14-month fall in exports is the longest in history

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14-month fall in exports is the longest in history

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Korea’s exports posted another double-digit decline in year-on-year growth in February, as demand shrivels with the slowdown in China and unit prices of major products remain low.

According to the Ministry of Trade, Industry and Energy on Tuesday, the nation’s total exports were $36.4 billion in February, a 12.2 percent fall from the same month last year. Exports shrank for the 14th straight month, the longest such streak in Korea’s history.

Compared to a shuddering 18.8 percent year-on-year fall in January, the rate of decrease fell slightly last month. However, since exports are the main growth component of the Korean economy, the February figure strongly suggests the government’s 3.1 percent growth target for GDP this year is unattainable.

“Outbound shipments of major products dropped in February amid persisting adverse conditions - low oil prices, falling unit prices and a global slowdown,” said Lee In-ho, a deputy trade minister. “The government forecasts that exports will continue to go downhill in the midst of growing uncertainties in the global economy.”

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The Port of Incheon appears idle on Tuesday when the Ministry of Trade, Industry and Energy disclosed that the nation’s total exports were 36.4 billion dollars in February, a 12.2 percent fall from the same month last year. Exports shrank for the 14th straight month, the longest such streak in Korea’s history. [NEWSIS]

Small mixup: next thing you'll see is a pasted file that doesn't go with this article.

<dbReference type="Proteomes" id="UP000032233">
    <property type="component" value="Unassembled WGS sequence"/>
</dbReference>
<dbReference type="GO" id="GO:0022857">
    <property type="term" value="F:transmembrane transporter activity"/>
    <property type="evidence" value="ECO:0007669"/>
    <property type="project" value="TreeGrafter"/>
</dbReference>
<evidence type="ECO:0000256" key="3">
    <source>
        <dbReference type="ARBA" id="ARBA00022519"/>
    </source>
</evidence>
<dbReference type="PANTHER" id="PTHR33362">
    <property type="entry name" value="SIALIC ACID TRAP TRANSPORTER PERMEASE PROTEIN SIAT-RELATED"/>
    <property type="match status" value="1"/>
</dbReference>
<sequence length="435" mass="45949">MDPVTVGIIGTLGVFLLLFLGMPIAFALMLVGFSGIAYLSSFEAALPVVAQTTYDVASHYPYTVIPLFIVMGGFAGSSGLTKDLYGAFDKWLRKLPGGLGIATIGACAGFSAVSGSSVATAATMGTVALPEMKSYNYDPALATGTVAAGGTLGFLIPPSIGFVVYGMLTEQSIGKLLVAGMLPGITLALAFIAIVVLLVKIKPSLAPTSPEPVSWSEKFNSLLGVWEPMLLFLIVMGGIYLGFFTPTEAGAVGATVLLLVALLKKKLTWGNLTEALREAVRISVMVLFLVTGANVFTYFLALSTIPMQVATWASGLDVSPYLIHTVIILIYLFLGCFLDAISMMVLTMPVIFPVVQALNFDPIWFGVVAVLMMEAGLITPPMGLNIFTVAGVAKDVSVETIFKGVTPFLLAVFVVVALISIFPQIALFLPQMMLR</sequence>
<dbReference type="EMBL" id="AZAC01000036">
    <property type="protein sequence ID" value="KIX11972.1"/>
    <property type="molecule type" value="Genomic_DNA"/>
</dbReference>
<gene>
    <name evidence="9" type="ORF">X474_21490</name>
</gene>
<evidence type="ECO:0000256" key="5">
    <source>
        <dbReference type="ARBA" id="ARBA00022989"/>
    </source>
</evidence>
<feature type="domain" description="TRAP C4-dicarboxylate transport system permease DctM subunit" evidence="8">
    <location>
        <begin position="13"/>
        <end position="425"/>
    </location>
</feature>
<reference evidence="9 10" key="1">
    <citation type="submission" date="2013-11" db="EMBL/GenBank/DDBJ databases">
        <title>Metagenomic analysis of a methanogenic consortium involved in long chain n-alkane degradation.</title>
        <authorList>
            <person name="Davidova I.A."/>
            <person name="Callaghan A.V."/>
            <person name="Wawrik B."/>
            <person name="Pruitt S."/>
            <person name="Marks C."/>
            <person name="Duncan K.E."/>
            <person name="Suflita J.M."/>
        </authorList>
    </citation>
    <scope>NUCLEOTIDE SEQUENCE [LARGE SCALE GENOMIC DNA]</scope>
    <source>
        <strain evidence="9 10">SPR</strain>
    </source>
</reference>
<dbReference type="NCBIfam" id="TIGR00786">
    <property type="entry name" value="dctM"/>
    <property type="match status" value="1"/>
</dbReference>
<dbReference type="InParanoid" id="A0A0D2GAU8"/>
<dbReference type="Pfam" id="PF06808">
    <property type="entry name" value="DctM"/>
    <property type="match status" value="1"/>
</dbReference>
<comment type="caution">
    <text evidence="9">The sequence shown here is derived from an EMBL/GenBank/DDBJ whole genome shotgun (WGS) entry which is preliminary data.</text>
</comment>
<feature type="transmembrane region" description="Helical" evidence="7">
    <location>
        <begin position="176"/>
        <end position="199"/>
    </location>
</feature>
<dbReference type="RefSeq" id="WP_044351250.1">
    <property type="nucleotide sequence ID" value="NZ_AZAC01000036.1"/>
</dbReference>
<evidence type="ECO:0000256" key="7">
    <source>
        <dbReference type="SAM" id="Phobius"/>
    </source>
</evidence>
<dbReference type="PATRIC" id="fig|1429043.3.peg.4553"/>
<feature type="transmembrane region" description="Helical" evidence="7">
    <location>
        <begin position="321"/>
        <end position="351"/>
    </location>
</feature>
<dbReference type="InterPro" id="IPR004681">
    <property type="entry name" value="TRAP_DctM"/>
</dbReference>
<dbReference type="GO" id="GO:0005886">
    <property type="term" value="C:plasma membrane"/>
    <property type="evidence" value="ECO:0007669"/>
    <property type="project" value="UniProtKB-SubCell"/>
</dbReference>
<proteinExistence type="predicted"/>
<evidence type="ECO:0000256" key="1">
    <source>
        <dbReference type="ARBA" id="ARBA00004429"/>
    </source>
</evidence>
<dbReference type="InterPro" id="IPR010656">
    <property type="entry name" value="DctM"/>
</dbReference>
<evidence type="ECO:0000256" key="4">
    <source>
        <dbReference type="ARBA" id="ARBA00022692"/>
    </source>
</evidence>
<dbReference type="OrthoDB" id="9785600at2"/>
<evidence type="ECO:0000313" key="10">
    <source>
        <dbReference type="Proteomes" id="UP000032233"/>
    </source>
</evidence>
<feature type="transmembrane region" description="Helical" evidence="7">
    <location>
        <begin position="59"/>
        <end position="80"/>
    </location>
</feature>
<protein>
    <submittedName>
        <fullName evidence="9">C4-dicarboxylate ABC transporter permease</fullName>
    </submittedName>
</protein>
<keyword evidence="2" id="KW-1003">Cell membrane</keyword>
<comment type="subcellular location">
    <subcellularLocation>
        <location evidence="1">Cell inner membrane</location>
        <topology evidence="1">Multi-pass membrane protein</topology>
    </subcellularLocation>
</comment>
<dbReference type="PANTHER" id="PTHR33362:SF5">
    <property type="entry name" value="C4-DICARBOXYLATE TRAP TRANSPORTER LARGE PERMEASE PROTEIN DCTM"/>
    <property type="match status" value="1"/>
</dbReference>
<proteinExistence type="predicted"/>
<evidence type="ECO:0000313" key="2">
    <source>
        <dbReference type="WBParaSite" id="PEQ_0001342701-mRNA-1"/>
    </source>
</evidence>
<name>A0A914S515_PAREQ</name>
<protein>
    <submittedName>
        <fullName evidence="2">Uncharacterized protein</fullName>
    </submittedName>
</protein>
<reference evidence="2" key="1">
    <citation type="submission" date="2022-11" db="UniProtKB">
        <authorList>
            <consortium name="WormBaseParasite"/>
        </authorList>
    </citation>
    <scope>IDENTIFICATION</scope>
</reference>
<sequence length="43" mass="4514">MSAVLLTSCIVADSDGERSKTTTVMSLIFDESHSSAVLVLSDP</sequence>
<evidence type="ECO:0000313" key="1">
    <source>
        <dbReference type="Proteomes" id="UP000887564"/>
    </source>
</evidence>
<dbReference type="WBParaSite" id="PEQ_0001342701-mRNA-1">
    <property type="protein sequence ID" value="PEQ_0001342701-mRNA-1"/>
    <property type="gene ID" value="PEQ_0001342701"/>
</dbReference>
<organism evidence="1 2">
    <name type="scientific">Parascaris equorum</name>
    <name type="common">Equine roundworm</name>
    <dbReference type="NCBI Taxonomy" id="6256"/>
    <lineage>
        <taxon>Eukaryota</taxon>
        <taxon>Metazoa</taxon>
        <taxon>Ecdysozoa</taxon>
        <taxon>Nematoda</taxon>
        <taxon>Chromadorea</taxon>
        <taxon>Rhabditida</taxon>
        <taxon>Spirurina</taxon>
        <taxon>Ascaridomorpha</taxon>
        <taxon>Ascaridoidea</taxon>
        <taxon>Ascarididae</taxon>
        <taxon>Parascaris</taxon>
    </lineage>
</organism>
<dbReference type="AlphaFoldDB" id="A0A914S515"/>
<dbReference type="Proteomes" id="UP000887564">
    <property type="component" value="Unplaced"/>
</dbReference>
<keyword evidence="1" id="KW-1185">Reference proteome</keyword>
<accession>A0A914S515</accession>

According to the ministry’s analysis, exports of vessels plummeted by a whopping 46 percent in February from a year earlier, leading the overall decline. The fall is attributed to a lengthy slump in the global shipbuilding market.

Exports of display panels tumbled 22.1 percent during the same period due to falling prices of liquid crystal displays as a result of increasing production of panels by Chinese companies. The unit price of a 32-inch liquid crystal display panel slid from $94 to $51 as of last month.

Semiconductor exports dipped 12.6 percent year on year because of price declines of dynamic random-access memory chips from $3.44 per 4 gigabytes to $1.84.

In addition, automobiles declined 9.3 percent, while auto parts inched down 2.1 percent.

On the other hand, exports of mobile communication devices rebounded with 2.8 percent growth in February, largely thanks to the launch of the Samsung Galaxy S7 smartphone, compared to a 6.9 percent fall in January.

“Cosmetics and OLED panels - the new promising export items - showed significant increases in February,” Lee said. “The government will come up with a comprehensive plan to ramp up exports of those promising products within the month.”

February’s imports also declined 14.6 percent from a year earlier, largely due to decreasing imports of commodities, capital goods and consumer goods.

Commodity imports plunged 25.5 percent year on year mainly due to oil prices hovering around $20 per barrel. Korea imported $2.8 billion worth of crude oil last month, nearly half of the $4 billion in the same month last year. The average crude oil price was $55.7 per barrel at the time.

“The oil price trend is a very important factor in forecasting the upcoming exports,” the official said. “We can be certain about a rebound in our exports after seeing the oil price starting to be restored.”

Oil prices are considered a crucial indicator in determining whether the world can expect better economic recovery, the official explained.

“In conclusion, it will be difficult to expect better figures in our exports unless we are sure about recovery in the advanced world and rebounds in oil prices,” he said.

BY SONG SU-HYUN [song.suhyun@joongang.co.kr]

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